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Monday 31 August 2009

That’ll Cost You, Sport – 6

The discussion and debate over Murdoch Junior’s Beeb bashing continues: former Guardian editor Peter Preston today plays devil’s advocate in suggesting that Junior was right, and that it’s hard to have an online presence when the BBC puts news out there for free (well, for no additional charge). However, Preston doesn’t tackle Junior’s demand for less regulation, and the associated spectre of Fox News Channel (fair and balanced my arse). Nor does he dwell on the thought that BSkyB, the UK broadcaster with the largest income, is effectively urging the hobbling of its most significant competitor.

Rather, the argument is being made that the BBC is somehow responsible for the running down and closure of local and regional newspapers, which does not stand serious analysis: this is happening across the USA, the land where the level of regulation is more to the Murdochs’ tastes – and the Beeb is nowhere in sight. This isn’t about encouraging plurality, bringing new market entrants and encouraging competition: Junior and Dad don’t give a stuff about them. It’s about News International getting more and more powerful.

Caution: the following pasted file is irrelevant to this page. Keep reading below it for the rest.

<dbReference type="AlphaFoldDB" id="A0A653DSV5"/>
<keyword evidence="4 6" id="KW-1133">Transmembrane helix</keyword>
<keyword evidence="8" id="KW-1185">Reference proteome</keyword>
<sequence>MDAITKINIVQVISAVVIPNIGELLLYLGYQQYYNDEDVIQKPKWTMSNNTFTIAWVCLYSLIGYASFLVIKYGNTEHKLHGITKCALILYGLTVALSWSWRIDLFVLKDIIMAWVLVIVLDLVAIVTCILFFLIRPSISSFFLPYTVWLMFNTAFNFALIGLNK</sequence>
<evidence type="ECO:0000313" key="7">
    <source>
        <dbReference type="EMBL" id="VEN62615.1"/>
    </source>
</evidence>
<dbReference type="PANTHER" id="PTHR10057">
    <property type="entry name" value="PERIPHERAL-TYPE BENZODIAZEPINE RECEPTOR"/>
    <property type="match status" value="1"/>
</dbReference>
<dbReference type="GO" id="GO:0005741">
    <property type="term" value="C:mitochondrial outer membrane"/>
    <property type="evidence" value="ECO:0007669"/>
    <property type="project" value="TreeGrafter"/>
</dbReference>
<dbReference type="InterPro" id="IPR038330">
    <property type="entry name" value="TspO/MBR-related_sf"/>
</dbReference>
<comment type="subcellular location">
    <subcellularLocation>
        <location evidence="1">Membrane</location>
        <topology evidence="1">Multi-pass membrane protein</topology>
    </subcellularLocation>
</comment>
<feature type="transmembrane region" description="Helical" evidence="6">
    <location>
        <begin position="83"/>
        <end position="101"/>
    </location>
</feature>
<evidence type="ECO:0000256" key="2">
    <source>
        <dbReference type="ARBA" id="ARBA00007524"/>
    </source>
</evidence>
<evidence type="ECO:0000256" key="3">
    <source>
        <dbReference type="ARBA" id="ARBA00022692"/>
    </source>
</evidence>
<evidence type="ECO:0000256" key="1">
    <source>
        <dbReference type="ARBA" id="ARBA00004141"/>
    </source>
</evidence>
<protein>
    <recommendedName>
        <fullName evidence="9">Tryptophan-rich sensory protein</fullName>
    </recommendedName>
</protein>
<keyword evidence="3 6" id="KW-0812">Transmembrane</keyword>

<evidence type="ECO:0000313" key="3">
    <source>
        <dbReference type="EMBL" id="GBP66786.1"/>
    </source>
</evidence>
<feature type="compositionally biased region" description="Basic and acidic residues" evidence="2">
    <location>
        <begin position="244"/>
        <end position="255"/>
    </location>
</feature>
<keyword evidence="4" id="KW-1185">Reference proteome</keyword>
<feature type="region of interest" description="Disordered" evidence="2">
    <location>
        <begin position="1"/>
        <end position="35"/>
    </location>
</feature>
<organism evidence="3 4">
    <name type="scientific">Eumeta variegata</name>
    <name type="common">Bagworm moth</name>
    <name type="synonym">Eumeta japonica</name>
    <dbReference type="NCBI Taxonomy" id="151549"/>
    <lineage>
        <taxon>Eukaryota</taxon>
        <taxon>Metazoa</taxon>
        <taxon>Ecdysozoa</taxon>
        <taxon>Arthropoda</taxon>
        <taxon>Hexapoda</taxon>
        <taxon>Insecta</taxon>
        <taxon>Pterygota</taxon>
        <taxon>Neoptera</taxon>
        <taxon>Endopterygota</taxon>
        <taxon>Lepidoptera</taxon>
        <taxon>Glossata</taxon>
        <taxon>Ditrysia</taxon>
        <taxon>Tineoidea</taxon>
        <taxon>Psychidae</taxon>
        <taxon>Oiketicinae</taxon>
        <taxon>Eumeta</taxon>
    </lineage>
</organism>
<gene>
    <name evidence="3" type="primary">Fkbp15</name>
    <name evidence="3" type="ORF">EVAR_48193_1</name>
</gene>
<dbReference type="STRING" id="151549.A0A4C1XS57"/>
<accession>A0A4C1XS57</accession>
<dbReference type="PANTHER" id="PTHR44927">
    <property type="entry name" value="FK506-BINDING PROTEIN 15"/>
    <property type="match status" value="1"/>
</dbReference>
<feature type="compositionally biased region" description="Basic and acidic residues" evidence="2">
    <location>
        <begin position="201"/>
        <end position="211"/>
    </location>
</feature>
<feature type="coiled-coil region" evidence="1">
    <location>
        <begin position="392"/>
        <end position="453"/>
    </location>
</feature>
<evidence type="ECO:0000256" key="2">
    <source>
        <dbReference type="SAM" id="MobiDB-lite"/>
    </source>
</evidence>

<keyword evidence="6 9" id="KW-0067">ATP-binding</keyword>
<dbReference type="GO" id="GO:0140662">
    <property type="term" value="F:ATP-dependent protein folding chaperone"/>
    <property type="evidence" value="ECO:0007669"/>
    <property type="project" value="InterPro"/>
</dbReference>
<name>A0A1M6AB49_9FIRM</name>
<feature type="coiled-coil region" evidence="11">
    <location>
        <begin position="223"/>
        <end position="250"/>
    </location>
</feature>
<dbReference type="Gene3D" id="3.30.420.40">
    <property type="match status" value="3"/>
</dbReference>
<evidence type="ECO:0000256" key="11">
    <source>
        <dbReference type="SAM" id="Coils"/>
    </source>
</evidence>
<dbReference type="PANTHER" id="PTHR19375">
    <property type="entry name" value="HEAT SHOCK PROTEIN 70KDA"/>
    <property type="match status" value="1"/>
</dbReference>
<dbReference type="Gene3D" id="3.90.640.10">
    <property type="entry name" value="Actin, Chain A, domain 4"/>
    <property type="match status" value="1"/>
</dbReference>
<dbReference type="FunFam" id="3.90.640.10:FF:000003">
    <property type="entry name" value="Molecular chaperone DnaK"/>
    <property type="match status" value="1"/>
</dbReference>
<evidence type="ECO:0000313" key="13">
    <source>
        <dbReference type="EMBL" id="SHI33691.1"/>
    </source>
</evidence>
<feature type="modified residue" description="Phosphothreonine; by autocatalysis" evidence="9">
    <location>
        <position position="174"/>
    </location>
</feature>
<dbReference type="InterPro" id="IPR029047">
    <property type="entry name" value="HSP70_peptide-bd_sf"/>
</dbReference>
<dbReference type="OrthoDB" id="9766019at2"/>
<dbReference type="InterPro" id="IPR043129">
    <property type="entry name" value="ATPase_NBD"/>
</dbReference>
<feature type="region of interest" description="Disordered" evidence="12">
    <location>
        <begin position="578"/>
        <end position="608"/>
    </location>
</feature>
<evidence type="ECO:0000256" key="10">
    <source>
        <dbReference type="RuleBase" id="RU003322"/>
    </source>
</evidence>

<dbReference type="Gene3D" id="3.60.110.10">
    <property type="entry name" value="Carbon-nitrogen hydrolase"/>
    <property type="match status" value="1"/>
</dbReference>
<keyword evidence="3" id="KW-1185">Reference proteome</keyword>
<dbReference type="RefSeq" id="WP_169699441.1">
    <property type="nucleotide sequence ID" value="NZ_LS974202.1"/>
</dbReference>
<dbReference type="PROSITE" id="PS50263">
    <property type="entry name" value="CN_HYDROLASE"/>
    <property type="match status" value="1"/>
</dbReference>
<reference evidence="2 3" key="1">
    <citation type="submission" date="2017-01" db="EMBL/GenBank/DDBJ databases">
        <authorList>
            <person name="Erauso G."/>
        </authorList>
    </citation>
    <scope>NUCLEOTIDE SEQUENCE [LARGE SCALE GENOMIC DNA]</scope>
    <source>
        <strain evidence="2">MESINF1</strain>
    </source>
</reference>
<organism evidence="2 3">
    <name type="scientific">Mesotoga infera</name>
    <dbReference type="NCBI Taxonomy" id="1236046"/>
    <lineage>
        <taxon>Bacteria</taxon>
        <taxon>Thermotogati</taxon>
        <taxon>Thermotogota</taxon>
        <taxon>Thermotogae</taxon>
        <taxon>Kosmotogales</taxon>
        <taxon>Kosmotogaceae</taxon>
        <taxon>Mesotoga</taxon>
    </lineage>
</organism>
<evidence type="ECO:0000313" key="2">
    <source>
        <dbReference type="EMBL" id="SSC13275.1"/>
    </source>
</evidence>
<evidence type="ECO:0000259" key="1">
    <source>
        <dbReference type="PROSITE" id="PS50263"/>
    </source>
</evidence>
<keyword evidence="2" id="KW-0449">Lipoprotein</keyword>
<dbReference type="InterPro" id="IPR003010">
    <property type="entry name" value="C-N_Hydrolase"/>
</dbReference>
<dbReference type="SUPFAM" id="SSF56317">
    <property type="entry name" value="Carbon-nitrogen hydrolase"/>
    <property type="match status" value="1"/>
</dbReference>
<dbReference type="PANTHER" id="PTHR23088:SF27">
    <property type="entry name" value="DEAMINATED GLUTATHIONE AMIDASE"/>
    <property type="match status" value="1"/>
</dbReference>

Consider this: what forced BSB to cave in to Sky? It wasn’t the BBC. What finished Setanta? Nope, BBC not present there either. Who made a share grab for ITV to prevent competitors getting their hands on the broadcaster? In all of those cases, the cause was the Murdoch empire. This is the “chilling” prospect, the source of the “land grab” and the reality of the kind of “competition” favoured by Rupe and Junior. And the provision of news for free is not deterring new entrants to the market, as the Independent has noted today.

Yes, Microsoft has decided it wants to join the news provision party. After all, it already attracts a substantial audience to its MSN portal – more, apparently, than any of the newspaper sites – so a move into more serious news journalism seems logical. But what about the pay to view idea? Anyone trying to promote this as the way forward would do well to study this unequivocal line from the Indy piece:

There is no likelihood that MSN will seek to charge users for its content

which would seem to contradict Rupe and Junior. So that’ll be another source of news available without charge, and without the Murdochs.

Maybe the future won’t be so bad after all.

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